Arizona Attorneys for Criminal Justice, five criminal defense attorneys and a private investigator sued Gov. Doug Ducey and Attorney General Mark Brnovich on Monday.
They challenge the state’s Crime-Victims’ Rights Implementation Act, of 1991, which implemented the voter-approved Victims’ Bill of Rights, of 1990.
Under the implementing legislation, “The defendant, the defendant’s attorney or an agent of the defendant shall only initiate contact with the victim through the prosecutor’s office. The prosecutor’s office shall promptly inform the victim of the defendant’s request for an interview and shall advise the victim of the victim’s right to refuse the interview,” according to the complaint.
If a victim is killed or incapacitated, the prohibition extends to “anyone within two degrees of consanguinity or affinity to the victim without using the prosecutor’s office as a conduit. And when a victim is a minor child, the defense team may not speak with the child victim or the child’s parents or guardians,” the complaint states.
The coalition of defense attorneys calls the prohibition an unlawful restraint that bars them from engaging in constitutionally protected speech. They say that after talking to a prosecutor’s office, victims are likely to decline to speak to defense attorneys.
In a routine criminal case, the attorneys say, “defense lawyers and members of the defense team should be able to approach crime victims to at least attempt to discuss the facts and circumstances of the alleged crime.”
They say this is crucial in capital cases, where conversations between the defense team and a victim’s family amount to the “highest form of protected speech” and should be suppressed only if the government can show a compelling reason.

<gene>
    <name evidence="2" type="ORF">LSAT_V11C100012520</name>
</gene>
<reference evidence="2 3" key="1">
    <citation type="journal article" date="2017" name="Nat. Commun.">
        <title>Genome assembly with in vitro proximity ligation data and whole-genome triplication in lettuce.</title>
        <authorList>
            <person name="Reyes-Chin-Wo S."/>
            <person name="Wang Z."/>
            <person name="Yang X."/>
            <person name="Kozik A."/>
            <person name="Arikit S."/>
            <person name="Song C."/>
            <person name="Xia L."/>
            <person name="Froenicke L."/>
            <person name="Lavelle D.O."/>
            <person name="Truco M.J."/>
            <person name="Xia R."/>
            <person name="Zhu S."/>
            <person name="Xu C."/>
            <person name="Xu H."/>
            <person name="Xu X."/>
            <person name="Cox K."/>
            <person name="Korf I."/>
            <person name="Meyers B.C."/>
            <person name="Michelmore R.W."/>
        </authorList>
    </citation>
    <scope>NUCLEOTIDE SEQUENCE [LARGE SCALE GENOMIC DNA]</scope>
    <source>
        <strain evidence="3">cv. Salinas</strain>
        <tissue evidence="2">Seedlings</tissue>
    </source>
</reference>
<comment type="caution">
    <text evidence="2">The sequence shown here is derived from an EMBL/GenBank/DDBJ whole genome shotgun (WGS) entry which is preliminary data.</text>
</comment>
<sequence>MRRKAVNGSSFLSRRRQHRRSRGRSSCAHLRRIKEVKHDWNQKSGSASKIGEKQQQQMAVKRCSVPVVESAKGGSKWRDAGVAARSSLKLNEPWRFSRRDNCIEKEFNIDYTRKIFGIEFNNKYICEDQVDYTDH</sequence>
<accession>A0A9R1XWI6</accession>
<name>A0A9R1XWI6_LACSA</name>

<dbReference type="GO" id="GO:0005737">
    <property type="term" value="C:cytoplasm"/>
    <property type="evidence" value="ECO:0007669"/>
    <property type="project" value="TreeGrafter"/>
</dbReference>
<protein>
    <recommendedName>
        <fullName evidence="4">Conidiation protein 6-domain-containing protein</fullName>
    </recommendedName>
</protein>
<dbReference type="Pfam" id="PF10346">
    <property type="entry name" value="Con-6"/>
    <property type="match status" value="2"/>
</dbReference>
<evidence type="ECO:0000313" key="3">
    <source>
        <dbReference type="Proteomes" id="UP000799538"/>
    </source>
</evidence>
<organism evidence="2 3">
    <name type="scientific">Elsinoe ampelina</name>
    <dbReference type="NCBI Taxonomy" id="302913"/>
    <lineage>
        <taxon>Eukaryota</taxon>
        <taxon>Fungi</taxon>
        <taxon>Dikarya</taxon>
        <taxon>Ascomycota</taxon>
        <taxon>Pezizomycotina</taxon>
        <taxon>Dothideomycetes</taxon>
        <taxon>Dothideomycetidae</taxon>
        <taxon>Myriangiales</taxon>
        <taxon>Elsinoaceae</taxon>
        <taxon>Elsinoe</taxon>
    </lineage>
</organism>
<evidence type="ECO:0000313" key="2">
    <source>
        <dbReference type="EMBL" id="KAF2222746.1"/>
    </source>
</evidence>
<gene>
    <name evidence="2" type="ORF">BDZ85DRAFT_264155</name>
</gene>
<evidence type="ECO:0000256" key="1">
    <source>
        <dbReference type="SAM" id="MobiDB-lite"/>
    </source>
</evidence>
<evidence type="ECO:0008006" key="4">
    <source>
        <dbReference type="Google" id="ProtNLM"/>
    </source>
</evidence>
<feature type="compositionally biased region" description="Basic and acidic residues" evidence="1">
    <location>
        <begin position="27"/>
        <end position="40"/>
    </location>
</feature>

“Defense lawyers should not be required to get permission from the government in order to conduct a thorough investigation into their client’s case,” said Amy Kalman, president of the Arizona Attorneys for Criminal Justice. “This law is a textbook example of unconstitutional prior restraint on speech and makes it very difficult for lawyers to meet their obligation to provide effective assistance of counsel to criminal defendants in Arizona,” Kalman said in a statement.
The American Civil Liberties Union of Arizona, representing the coalition, said Arizona is the only state with such a law.
“This law was intended to prevent the harassment and intimidation of victims, but it does much more than that by acting as a complete ban on any speech by criminal defense attorneys to victims,” said Kathy Brody, legal director of the ACLU of Arizona. “Criminal defense attorneys are not interested in harassing or intimidating victims and if they do, they’re already subject to prosecution under Arizona law and professional discipline,” Brody said in a statement.
The coalition says the state could replace the law with a rule “that would address the government interest in protecting crime victims and their families against intimidation, harassment, or abuse, without restricting the speech of plaintiffs and other criminal-defense lawyers and defense teams.”
It seeks declaratory judgment that the law violates the First Amendment, and an injunction against its enforcement.
The Arizona Attorney General’s Office did not respond to a request for comment.